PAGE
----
The ulnar nerve is a peripheral nerve which originates at the brachial plexus from the medial cord of nerve roots C8 and T1. This nerve is the largest unprotected nerve of the human body, thus making it prone to injury.
The ulnar nerve runs along the medial aspect of the arm passing posteriorly to the medial epicondyle of the humerus, and entering the forearm deep to the aponeurosis of the flexor carpi ulnaris muscle, supplying this muscle as well as the medial half of the flexor digitorum profundus. It continues its descent running alongside the ulnar artery, than enters the hand passing under the Hook of Hamate, within the tunnel of Guyon.
A lesion to this nerve describes any pathological process capable of negatively affecting the nerve’s function.
Most of the intrinsic hand muscles are innervated by the ulnar nerve.
There are numerous causes and entrapment sites, which can affect the ulnar nerve.
- Klumpke paralysis
- Cubital tunnel syndrome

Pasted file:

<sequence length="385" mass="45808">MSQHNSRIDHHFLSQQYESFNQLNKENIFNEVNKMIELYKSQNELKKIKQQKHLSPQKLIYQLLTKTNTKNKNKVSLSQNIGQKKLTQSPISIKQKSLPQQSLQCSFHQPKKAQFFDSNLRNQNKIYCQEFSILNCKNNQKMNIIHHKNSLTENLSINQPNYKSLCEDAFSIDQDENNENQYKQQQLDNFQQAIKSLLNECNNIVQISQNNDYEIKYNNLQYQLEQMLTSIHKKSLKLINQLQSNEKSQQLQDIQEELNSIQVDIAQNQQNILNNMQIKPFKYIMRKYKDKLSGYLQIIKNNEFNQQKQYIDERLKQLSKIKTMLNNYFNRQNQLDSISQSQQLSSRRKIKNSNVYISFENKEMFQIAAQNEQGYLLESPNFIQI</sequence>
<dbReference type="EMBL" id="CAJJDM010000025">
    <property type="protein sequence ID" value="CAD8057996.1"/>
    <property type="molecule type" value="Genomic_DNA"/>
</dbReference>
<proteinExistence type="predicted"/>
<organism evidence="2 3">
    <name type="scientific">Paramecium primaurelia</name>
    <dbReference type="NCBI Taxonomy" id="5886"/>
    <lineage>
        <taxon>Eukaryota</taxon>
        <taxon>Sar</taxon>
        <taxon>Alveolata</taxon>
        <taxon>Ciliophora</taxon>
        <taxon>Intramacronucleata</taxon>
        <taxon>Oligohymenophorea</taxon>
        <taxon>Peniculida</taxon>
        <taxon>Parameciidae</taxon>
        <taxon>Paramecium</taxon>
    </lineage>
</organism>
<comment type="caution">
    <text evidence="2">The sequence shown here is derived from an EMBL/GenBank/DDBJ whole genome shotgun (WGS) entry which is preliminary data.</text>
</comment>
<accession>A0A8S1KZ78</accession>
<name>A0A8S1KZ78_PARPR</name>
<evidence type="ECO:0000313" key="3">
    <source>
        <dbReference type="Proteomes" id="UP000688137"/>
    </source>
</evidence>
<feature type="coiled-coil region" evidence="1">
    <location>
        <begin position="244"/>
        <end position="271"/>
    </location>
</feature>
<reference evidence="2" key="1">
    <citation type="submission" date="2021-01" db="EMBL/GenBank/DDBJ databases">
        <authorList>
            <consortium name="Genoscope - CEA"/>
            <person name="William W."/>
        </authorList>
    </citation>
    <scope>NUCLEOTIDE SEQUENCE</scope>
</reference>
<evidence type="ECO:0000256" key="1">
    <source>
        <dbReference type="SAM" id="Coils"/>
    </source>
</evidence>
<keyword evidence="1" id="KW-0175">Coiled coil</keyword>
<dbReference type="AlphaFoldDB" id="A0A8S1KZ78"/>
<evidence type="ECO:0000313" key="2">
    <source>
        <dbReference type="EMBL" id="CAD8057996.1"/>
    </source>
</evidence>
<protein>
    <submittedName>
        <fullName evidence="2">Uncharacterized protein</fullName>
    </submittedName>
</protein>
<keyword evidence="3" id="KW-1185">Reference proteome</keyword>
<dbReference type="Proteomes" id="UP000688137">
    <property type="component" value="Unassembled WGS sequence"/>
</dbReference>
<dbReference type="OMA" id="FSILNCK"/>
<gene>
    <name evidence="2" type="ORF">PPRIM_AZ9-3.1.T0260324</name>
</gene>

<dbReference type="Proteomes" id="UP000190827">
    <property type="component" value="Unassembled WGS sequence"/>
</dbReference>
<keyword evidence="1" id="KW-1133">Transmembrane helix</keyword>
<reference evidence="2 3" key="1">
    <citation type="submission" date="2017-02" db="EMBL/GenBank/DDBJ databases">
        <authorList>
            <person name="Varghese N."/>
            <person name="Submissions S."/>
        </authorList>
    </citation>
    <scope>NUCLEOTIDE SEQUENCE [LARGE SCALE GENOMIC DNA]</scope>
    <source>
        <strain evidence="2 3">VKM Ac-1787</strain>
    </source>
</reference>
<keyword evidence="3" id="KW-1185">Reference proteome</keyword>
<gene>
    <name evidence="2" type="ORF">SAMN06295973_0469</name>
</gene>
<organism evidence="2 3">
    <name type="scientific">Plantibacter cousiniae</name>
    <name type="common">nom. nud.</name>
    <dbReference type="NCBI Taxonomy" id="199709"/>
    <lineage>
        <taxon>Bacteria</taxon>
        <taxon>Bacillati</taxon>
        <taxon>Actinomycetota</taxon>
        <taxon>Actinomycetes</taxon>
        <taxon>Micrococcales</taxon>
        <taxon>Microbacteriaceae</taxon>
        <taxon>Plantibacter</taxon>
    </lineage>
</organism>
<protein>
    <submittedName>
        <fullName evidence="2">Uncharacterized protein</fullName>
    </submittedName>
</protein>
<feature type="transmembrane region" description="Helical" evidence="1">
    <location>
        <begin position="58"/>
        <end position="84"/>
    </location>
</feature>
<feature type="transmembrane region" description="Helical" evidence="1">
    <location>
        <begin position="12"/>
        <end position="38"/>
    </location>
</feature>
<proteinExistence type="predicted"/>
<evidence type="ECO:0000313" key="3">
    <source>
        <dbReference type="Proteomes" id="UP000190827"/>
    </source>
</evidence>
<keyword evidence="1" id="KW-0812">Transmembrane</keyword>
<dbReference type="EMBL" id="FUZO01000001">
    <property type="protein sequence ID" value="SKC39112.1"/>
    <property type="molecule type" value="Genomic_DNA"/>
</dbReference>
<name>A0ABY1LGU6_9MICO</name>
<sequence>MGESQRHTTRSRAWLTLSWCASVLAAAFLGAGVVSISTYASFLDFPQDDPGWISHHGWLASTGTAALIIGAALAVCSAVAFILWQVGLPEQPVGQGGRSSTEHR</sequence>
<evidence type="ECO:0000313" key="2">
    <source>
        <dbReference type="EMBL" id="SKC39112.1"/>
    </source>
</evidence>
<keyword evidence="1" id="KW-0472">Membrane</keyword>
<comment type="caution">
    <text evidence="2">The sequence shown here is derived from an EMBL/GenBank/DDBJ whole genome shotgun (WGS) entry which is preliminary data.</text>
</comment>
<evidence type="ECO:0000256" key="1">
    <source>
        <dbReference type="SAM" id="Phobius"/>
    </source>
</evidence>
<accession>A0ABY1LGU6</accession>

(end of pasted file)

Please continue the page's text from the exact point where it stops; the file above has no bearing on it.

- Impact to the ulnar nerve at the medial epicondyle
- Excessive valgus stress at the elbow (throwing athletes)
- Compression by flexor carpi ulnaris
- Bony spurs at the olecranon and medial epicondyle
- Carpal bone dislocation
- Colles fracture
A common presentation for a patient suffering with a lesion to the ulnar nerve is weakness of the muscles supplied by that nerve. As the condition progresses, these muscles (refer to the â€œdefinitionâ€ section of this condition) may start to atrophy. The patient may also report altered sensations in the portion of the hand supplied by the ulnar nerve. Ulnar â€œclawâ€ hand may be appreciated.
The examination should involve sensory testing of the hand, observing the hand and forearm for any asymmetry, active muscle testing, percussion of the Tunnel of Guyon and flexor carpi radialis muscles, thorough case history taking to discriminate between the possible causes described above.